Of course, literature is an inaccurate guide to what people really felt, not least because writers are constrained by the need to write about something exciting, which is ipso facto not the typical case; and I am committing the typical error of comparing great old works to average new ones (I did rather like Bridget Jones, but it's fluffier than Pride and Prejudice, to be sure); and you've doubtless read more medieval and renaissance literature than I, so my sample may be skewed.
Still, it seems to me that specifically romantic love, the kind easily confused and mixed up with bodily lust, as opposed to love of God and King, was really seen mostly as a potentially truly destructive force in the medieval and early modern -- one which could perhaps be trivialized in farce, constrained by pious vows of platonic courtly love, or even resolved, in the relief-filled laughter of comedy, into a proper marriage -- but which could just as easily end in tragedy. When, as in Shrew, the lovers end up becoming a socially acceptable marriage, there is the sense of a bullet dodged: a destructive social force, passion, which would naturally lead to tragedy, has been transmuted alchemically into a sustaining social force, the fealty of the vassal/liege relationship between a wife and her husband. Cause for the laughter and relief, and for celebration.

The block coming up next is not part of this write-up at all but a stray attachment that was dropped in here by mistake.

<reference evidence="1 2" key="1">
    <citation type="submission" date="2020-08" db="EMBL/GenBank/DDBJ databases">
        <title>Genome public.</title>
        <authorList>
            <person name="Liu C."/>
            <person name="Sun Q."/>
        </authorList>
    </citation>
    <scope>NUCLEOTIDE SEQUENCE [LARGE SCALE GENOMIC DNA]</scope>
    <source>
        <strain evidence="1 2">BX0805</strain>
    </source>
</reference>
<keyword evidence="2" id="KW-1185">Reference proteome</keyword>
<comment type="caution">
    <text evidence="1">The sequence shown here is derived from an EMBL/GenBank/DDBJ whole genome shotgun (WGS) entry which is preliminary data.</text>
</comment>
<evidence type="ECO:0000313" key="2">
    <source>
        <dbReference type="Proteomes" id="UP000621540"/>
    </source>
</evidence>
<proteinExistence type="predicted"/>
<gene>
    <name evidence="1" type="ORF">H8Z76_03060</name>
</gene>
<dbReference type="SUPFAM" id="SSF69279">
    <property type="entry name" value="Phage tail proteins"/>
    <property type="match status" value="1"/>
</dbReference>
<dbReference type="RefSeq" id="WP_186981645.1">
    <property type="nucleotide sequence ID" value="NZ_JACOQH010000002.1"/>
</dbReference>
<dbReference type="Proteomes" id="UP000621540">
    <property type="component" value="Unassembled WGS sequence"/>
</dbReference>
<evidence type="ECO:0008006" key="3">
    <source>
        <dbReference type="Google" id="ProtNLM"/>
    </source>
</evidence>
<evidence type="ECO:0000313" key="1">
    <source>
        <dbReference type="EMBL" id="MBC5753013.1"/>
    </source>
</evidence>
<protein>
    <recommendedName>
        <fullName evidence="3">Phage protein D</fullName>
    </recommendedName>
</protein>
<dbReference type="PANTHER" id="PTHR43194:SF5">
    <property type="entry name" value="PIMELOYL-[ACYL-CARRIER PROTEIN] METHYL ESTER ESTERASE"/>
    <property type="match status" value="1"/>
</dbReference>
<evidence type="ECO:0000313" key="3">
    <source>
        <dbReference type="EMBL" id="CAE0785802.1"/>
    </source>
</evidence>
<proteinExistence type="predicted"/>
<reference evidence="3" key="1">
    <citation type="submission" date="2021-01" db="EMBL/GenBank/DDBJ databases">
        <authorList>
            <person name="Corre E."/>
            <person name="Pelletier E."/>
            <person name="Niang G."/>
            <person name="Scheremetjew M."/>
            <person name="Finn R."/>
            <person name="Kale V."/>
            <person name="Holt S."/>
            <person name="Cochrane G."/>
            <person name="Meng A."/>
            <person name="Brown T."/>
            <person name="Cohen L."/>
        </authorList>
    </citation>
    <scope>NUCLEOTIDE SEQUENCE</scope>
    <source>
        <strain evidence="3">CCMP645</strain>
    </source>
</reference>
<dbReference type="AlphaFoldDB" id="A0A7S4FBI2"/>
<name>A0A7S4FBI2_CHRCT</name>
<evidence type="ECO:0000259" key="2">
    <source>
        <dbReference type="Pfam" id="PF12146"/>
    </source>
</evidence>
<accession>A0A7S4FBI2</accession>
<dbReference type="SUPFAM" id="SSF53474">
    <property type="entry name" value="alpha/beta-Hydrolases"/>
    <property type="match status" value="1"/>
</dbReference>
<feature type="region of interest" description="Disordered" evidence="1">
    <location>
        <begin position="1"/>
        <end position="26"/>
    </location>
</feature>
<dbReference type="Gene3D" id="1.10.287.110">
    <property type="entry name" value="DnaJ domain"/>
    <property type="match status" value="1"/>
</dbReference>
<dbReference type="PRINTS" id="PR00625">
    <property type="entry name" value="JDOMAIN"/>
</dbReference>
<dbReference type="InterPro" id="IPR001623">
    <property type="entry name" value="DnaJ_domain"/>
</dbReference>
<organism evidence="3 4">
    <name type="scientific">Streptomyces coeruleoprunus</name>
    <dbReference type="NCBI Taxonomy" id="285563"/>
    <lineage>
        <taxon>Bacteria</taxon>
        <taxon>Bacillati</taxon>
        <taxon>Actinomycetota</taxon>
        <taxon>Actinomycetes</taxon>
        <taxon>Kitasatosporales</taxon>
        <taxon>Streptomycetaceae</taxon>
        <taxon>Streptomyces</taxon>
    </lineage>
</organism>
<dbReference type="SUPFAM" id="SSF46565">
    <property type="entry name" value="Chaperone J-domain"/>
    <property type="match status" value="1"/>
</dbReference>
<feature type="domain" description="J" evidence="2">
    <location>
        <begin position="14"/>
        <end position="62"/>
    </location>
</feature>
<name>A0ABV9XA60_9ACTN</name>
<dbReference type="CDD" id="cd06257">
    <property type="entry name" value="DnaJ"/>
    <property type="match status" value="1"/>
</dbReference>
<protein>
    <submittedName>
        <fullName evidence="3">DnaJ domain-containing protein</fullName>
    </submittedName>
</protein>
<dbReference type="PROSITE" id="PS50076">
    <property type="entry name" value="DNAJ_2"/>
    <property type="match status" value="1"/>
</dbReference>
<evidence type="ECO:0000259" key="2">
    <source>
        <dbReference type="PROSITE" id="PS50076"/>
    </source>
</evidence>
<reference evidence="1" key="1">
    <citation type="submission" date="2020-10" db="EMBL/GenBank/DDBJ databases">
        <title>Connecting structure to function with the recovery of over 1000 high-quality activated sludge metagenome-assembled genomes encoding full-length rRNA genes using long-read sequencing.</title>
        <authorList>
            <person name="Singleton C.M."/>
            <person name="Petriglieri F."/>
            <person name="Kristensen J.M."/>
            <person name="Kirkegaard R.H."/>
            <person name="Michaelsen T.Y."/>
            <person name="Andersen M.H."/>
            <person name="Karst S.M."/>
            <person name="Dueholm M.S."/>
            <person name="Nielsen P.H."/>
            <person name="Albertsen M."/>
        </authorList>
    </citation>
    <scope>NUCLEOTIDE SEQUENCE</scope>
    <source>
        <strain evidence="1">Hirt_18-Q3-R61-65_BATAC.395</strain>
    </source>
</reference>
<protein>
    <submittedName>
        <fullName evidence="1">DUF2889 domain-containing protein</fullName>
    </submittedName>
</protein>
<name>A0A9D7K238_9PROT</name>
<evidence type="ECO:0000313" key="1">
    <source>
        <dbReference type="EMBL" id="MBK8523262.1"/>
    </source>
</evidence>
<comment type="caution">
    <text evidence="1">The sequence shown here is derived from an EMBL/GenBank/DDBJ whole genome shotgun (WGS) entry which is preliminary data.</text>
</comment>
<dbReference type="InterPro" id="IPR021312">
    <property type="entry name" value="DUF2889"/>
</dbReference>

Whereas in the tales we like to tell ourselves, romantic love appears dangerous but is actually safe, and in fact obligatory -- it is an invitation to temporarily dangerous adventure, but at the end, when the hero kills the bad guy and gets the girl, romantic love -- passion -- is in fact the safe and sustaining social force with which he is rewarded. When Mary Jane runs off from her wedding to the Wrong Man to find Peter Parker moping in his apartment and says "Isn't it about time somebody saved your life?" and then they kiss, there's no need for a transmutation of passion into fealty. The kiss, the offer of romantic passion, is the life-saving; it restores the sustaining social force of romantic love whose absence was a threat. Under the rule of the bourgeoisie, romantic love is no longer a dangerous power which can erupt without warning and bring about doom, something to be feared and managed until safely bound; rather, it is something we all deserve and should have on tap, like hot water, refrigeration, and the movies.